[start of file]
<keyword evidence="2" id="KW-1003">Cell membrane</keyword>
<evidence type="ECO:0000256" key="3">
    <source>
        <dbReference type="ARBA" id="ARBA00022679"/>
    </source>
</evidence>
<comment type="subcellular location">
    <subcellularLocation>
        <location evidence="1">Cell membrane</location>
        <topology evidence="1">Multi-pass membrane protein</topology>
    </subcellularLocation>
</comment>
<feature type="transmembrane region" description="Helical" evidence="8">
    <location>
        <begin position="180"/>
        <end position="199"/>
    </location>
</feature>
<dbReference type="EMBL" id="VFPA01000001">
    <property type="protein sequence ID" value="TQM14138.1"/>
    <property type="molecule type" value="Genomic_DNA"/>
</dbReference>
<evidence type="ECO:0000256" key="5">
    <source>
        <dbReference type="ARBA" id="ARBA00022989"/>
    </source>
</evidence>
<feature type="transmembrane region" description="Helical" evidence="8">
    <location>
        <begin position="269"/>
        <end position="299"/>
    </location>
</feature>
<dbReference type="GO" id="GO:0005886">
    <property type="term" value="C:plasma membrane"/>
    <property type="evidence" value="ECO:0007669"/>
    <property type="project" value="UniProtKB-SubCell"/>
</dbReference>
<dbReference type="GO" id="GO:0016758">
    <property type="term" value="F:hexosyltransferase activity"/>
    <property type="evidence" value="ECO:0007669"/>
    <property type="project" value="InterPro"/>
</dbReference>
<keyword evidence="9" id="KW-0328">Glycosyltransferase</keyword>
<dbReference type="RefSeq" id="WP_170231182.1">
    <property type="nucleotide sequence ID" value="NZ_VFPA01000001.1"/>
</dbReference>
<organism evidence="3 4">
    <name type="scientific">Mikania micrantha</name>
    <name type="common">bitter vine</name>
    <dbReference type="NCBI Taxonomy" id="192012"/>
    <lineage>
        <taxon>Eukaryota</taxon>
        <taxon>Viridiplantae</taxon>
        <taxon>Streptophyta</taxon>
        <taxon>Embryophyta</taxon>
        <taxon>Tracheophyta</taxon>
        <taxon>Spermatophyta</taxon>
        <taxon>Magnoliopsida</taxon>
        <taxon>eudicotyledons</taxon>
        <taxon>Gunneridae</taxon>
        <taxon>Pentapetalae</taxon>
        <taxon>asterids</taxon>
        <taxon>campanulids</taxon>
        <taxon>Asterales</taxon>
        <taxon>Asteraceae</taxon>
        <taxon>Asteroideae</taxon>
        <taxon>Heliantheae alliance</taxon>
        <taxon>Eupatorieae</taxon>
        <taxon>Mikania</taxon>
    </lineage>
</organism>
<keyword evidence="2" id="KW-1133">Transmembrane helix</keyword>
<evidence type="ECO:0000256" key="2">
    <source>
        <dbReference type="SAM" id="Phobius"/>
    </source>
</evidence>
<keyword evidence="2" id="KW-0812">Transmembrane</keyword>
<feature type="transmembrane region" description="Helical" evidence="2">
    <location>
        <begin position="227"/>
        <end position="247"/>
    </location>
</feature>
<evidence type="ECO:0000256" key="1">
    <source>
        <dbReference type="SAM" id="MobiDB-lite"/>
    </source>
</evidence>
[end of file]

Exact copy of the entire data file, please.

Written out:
<keyword evidence="2" id="KW-1003">Cell membrane</keyword>
<evidence type="ECO:0000256" key="3">
    <source>
        <dbReference type="ARBA" id="ARBA00022679"/>
    </source>
</evidence>
<comment type="subcellular location">
    <subcellularLocation>
        <location evidence="1">Cell membrane</location>
        <topology evidence="1">Multi-pass membrane protein</topology>
    </subcellularLocation>
</comment>
<feature type="transmembrane region" description="Helical" evidence="8">
    <location>
        <begin position="180"/>
        <end position="199"/>
    </location>
</feature>
<dbReference type="EMBL" id="VFPA01000001">
    <property type="protein sequence ID" value="TQM14138.1"/>
    <property type="molecule type" value="Genomic_DNA"/>
</dbReference>
<evidence type="ECO:0000256" key="5">
    <source>
        <dbReference type="ARBA" id="ARBA00022989"/>
    </source>
</evidence>
<feature type="transmembrane region" description="Helical" evidence="8">
    <location>
        <begin position="269"/>
        <end position="299"/>
    </location>
</feature>
<dbReference type="GO" id="GO:0005886">
    <property type="term" value="C:plasma membrane"/>
    <property type="evidence" value="ECO:0007669"/>
    <property type="project" value="UniProtKB-SubCell"/>
</dbReference>
<dbReference type="GO" id="GO:0016758">
    <property type="term" value="F:hexosyltransferase activity"/>
    <property type="evidence" value="ECO:0007669"/>
    <property type="project" value="InterPro"/>
</dbReference>
<keyword evidence="9" id="KW-0328">Glycosyltransferase</keyword>
<dbReference type="RefSeq" id="WP_170231182.1">
    <property type="nucleotide sequence ID" value="NZ_VFPA01000001.1"/>
</dbReference>
<organism evidence="3 4">
    <name type="scientific">Mikania micrantha</name>
    <name type="common">bitter vine</name>
    <dbReference type="NCBI Taxonomy" id="192012"/>
    <lineage>
        <taxon>Eukaryota</taxon>
        <taxon>Viridiplantae</taxon>
        <taxon>Streptophyta</taxon>
        <taxon>Embryophyta</taxon>
        <taxon>Tracheophyta</taxon>
        <taxon>Spermatophyta</taxon>
        <taxon>Magnoliopsida</taxon>
        <taxon>eudicotyledons</taxon>
        <taxon>Gunneridae</taxon>
        <taxon>Pentapetalae</taxon>
        <taxon>asterids</taxon>
        <taxon>campanulids</taxon>
        <taxon>Asterales</taxon>
        <taxon>Asteraceae</taxon>
        <taxon>Asteroideae</taxon>
        <taxon>Heliantheae alliance</taxon>
        <taxon>Eupatorieae</taxon>
        <taxon>Mikania</taxon>
    </lineage>
</organism>
<keyword evidence="2" id="KW-1133">Transmembrane helix</keyword>
<evidence type="ECO:0000256" key="2">
    <source>
        <dbReference type="SAM" id="Phobius"/>
    </source>
</evidence>
<keyword evidence="2" id="KW-0812">Transmembrane</keyword>
<feature type="transmembrane region" description="Helical" evidence="2">
    <location>
        <begin position="227"/>
        <end position="247"/>
    </location>
</feature>
<evidence type="ECO:0000256" key="1">
    <source>
        <dbReference type="SAM" id="MobiDB-lite"/>
    </source>
</evidence>